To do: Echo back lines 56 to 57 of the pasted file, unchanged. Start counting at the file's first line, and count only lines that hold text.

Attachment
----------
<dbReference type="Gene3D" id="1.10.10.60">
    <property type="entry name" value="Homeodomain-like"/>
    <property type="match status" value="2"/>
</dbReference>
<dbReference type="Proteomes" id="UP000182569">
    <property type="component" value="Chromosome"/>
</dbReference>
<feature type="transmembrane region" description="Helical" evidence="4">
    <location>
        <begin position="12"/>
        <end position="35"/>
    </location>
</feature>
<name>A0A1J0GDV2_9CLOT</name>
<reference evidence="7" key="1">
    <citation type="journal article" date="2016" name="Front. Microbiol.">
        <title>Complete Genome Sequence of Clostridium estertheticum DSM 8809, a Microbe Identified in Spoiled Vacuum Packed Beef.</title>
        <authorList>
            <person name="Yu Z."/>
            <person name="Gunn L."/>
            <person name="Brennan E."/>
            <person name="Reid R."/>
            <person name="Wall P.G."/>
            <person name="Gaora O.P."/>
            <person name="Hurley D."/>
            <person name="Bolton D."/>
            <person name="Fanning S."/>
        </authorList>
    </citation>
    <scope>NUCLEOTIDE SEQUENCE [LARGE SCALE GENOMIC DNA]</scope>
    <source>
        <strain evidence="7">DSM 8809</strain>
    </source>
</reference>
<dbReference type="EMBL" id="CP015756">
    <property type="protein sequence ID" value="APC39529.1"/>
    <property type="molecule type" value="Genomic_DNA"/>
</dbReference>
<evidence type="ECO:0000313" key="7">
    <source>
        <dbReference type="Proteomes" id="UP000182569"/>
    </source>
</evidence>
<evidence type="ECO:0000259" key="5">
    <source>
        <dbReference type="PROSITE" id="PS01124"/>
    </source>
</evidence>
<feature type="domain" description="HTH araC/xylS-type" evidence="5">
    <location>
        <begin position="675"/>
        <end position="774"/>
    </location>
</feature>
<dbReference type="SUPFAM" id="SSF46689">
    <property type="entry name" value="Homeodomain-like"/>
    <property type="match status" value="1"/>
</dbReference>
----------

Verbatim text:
    <property type="entry name" value="Homeodomain-like"/>
    <property type="match status" value="1"/>